Black (1995) shows Lita going into much harder and heavier material. Some of the hit-making, commercial aspects are gone and this record has an overall darker feel than her earlier records. Some hidden gems are to be found though, and the tracks “Loverman”, “Killin’ Kind” and “War Of The Angels” easily rank with her best work. It was recorded for a German label, had a limited release and might be hard to get…

In Concert (2000) is a collection of live tracks that has been repackaged and released on several different budget labels. I still think you should get it, as it shows our heroine doing her thing on stage. And it does contain one new studio track “Nobody’s Child” which is very good, and sounds like it could have been recorded around the same time as her 1991 album. It’s a powerful pop-metal track with good lyrics and Lita is in marvellous voice on this one!

Wicked Wonderland (2009) after a 14 year hiatus out of the studio, she came back with this, a very heavy record showing that at age 50 she still has the talent for creating fabulous rock music, her voice and talent intact and also very much keeping up with current trends. A little hard to access at first playing, believe me – this one will grow on you with each repeated listen!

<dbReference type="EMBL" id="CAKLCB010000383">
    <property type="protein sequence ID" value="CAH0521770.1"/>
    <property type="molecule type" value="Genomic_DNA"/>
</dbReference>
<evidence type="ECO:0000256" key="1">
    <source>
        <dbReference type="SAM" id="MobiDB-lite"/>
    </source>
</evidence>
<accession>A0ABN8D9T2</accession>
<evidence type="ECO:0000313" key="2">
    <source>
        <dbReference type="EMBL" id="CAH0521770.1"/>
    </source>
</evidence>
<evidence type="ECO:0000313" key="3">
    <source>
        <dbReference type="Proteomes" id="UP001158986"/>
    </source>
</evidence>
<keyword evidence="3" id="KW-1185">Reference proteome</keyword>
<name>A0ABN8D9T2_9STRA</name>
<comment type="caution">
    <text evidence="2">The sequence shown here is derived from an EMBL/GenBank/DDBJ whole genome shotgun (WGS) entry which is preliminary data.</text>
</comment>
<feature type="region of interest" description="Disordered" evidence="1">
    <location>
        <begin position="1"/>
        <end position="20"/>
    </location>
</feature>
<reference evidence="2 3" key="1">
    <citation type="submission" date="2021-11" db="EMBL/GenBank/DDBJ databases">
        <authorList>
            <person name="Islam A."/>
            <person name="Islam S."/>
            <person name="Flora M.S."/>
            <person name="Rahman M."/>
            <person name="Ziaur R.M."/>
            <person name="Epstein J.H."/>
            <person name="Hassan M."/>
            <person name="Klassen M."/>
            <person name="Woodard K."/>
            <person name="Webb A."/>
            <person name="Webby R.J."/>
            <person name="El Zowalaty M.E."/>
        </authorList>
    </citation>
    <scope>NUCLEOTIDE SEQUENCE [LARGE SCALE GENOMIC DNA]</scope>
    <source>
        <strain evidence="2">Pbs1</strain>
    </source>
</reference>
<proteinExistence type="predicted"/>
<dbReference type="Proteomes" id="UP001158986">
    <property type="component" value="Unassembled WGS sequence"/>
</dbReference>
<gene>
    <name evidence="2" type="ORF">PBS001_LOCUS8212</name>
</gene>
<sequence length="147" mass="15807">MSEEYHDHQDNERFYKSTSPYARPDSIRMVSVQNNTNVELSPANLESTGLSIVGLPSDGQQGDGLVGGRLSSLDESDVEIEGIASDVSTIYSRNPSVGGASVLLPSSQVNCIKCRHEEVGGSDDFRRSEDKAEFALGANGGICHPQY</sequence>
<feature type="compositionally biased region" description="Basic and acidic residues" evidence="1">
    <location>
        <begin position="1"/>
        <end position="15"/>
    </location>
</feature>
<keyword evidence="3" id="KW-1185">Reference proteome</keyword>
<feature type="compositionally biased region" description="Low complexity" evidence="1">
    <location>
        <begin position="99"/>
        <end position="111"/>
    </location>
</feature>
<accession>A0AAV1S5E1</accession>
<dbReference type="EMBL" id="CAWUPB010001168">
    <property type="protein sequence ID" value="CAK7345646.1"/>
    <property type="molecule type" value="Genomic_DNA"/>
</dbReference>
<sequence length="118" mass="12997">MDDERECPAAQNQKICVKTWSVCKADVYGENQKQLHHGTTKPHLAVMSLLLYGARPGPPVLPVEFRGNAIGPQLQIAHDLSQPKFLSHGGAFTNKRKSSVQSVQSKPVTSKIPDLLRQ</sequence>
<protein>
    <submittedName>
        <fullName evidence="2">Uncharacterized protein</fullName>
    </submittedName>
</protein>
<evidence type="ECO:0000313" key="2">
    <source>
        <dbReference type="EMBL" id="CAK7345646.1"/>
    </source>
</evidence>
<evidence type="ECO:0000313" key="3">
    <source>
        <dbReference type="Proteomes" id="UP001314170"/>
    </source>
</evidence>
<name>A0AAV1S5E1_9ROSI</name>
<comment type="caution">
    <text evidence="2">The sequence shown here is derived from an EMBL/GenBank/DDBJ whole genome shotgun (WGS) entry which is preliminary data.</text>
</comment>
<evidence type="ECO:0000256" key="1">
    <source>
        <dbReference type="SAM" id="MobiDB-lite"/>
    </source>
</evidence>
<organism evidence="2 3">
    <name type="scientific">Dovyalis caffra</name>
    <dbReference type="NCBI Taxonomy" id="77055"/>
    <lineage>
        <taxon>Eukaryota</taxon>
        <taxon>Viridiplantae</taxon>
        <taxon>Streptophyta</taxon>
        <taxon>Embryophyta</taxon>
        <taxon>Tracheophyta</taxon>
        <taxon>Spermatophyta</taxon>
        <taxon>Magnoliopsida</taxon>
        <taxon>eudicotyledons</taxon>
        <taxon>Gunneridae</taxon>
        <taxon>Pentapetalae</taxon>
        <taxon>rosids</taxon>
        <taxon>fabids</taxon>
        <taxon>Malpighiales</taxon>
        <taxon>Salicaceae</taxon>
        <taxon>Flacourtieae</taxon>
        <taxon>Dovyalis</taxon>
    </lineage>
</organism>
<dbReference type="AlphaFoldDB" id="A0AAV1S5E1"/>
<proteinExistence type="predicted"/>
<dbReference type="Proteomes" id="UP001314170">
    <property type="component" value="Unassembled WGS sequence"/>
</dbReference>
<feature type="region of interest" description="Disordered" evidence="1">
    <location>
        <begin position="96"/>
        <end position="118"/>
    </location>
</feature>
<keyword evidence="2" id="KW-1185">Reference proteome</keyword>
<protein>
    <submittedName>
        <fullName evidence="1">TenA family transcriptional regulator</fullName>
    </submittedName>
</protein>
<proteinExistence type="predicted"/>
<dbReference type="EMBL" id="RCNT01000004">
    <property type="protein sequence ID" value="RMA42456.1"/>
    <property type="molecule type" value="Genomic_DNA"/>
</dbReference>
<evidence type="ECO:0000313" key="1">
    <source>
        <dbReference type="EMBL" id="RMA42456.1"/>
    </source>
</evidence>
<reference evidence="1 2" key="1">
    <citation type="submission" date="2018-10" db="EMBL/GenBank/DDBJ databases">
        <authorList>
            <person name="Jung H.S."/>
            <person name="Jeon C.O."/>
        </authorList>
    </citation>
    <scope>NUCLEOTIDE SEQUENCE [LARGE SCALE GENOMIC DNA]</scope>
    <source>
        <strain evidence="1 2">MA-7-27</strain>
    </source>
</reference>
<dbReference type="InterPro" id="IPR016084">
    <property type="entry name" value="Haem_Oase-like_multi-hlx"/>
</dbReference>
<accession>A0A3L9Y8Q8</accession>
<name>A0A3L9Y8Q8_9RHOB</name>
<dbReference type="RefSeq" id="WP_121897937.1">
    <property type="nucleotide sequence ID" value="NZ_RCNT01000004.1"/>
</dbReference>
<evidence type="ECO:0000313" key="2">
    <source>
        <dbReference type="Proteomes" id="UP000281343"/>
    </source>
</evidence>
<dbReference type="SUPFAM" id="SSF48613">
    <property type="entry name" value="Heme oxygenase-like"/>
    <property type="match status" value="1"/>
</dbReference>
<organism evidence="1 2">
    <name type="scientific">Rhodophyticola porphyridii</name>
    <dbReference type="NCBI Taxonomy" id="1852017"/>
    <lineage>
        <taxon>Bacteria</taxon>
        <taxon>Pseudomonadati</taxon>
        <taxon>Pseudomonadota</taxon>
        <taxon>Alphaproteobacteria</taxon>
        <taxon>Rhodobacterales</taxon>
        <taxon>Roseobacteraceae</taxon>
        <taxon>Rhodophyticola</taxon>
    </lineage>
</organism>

Living Like A Runaway (2012) is her latest album, and what a stunner!! Stylistically more along the lines of the albums she made 1988-91, this is Lita at her best! There’s not a bad track on the album, but the one song that really stands out is the title track, “Living like a runaway”. A very personal lyric is combined with maybe the most commerical music she has ever recorded, this song just about tops anything she has ever done on record. It’s the kind of song that should land her another Grammy nomination, as well as high chart placings! It also proves, that while she was always a great singer, her voice has now taken on yet another dimension and she sings about her own life with great conviction and a real “joie de vivre”.  There’s just one thing to say about this album: “Every home should have one“!

Lita ca. 2009

Ethel Merman …away from the stage